If a character is shook off, they may attempt to grab back on in the next two turns with a difficulty 40 Climbing check, with the location they seize being up to the Gamemaster. If they fail, work out how much falling damage they would take if they fell straight down and double it.

If the character can successfully reach the weak spot, they may not only multiply the damage dealt on their next attack by five, they may also attempt to slide their weapon through the Giant’s armour plating at a –2 penalty, bypassing all armour on a successful hit.

Roll 2d6 Weak Point Location
2 Calf
3 Thigh
4-6 Chest
7-8 Arms
9-12 Head
Sunday, November 27th, 2005
2:09 am


First of all, our delightful Danica has designed what is quite possibly the GREATEST CHARACTER SHEET OF ALL TIME and if you see her in the street you should buy her everything within sight, including the road.

The new dodge rules are good enough that I'm going to keep them. I'm going to be adding a new stat soon called Defence, which is essentially the amount required to hit someone in melee with the formula "4+(Melee Level or Melee Bonus, whichever is highest)", but the new dodge rules have got me wondering if I should change it to "4+(Dodge Level or Dodge Bonus, whichever is highest)". Using your dodge skill to determine how hard you are to hit sounds stupidly simple when I just come out and say it and characters like Amadiel and Birdy would probably be a bit more viable because of it. Not that Birdy's going to live much longer anyway. :D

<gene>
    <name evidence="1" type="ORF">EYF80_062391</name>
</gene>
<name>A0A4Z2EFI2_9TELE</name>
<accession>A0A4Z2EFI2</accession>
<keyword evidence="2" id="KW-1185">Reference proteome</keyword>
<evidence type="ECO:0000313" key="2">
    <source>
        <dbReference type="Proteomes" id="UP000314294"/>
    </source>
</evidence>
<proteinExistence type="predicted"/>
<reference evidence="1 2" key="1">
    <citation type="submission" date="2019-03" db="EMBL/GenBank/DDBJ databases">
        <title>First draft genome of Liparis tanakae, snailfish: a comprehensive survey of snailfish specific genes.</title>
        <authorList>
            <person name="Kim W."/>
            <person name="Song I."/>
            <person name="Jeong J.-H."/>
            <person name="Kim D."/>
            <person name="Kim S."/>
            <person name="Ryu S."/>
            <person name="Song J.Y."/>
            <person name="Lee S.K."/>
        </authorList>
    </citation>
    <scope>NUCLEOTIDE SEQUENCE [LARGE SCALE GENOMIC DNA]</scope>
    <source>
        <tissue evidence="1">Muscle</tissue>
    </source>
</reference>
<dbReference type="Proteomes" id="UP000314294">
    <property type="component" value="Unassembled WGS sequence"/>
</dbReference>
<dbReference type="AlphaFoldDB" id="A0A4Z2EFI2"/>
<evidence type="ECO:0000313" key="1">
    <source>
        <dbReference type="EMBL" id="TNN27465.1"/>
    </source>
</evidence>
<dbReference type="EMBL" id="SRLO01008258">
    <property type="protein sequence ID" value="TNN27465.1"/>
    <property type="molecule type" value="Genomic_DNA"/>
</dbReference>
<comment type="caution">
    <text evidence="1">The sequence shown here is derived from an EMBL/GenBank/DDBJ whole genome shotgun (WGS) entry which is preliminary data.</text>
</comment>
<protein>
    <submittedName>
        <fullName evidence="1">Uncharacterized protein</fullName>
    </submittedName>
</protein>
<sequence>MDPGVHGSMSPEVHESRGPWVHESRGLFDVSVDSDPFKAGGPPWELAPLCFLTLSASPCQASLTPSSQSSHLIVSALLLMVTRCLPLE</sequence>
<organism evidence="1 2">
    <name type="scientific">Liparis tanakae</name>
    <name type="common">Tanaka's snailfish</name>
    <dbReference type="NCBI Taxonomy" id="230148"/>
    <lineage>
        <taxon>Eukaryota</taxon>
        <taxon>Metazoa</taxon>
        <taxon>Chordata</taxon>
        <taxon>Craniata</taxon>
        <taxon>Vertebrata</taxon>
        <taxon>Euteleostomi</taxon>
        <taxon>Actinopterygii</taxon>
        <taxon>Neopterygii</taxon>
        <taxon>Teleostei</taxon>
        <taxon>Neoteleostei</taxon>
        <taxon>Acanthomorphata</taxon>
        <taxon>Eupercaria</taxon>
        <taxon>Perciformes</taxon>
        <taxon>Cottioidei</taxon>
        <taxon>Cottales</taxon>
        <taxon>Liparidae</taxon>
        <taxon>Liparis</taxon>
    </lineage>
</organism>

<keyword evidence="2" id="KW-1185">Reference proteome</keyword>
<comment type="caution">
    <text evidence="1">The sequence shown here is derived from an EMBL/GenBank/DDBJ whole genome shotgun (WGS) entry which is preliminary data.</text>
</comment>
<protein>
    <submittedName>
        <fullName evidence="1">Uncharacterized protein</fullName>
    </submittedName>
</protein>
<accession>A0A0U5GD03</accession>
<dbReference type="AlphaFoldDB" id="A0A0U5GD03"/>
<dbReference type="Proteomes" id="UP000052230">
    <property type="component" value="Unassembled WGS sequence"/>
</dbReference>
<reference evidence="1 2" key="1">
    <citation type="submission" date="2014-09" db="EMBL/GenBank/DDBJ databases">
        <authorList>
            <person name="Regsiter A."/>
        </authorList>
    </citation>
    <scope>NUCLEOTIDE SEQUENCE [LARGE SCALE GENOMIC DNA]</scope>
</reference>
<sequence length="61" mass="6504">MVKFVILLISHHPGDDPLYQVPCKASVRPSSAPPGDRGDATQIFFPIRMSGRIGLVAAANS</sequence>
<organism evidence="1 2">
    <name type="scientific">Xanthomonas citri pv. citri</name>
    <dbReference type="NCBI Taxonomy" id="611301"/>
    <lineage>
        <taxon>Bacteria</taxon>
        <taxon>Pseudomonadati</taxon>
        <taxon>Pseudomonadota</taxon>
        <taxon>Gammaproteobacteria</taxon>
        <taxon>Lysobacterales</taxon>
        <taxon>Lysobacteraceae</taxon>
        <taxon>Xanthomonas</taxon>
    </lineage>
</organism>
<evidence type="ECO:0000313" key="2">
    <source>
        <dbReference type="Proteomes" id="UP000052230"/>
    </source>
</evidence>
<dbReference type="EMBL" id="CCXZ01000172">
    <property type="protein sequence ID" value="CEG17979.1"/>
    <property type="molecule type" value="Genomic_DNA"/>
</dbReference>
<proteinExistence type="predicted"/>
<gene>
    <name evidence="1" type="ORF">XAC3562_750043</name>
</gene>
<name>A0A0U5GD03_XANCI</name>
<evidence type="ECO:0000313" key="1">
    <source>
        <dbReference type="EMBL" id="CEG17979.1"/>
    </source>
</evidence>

EDIT: After speaking with Nathan, I've decided to keep the current system, but there's now a new Power called, uh, Zen Dodge Master, that allows you to substitute your dodge for your Melee in your Defence. I think that's a radical way to do it.

Jupitris 2 has FINALLY come to a close and I'm very happy about it. Thanks a bunch to the players.

And finally, the new Tempest rules are coming along nicely and I'm still taking suggestions for elemental themed powers. Keiro, I've been working on the Slime Tempests and Slime Powers I have so far are Mitosis, Spongy and Squishy. Spongy absorbs damage and Squishy allows you to get through tight gaps like Sammy did a million times.

That's right, I'm coming up with RULES for her crazy bullshit. You're in for a treat.
Friday, November 18th, 2005
12:42 am
And this is how I've decided to handle dodging from now on. It's a bit weaker, but more realistic.
Dodge (Flow)

An essential skill for surviving in a fire fight, Dodge allows your character to duck out of harm's way, often at the last possible moment. During combat, when your character has been attacked, you may elect to make a Dodge, spending a single action or Awesome Point to activate it.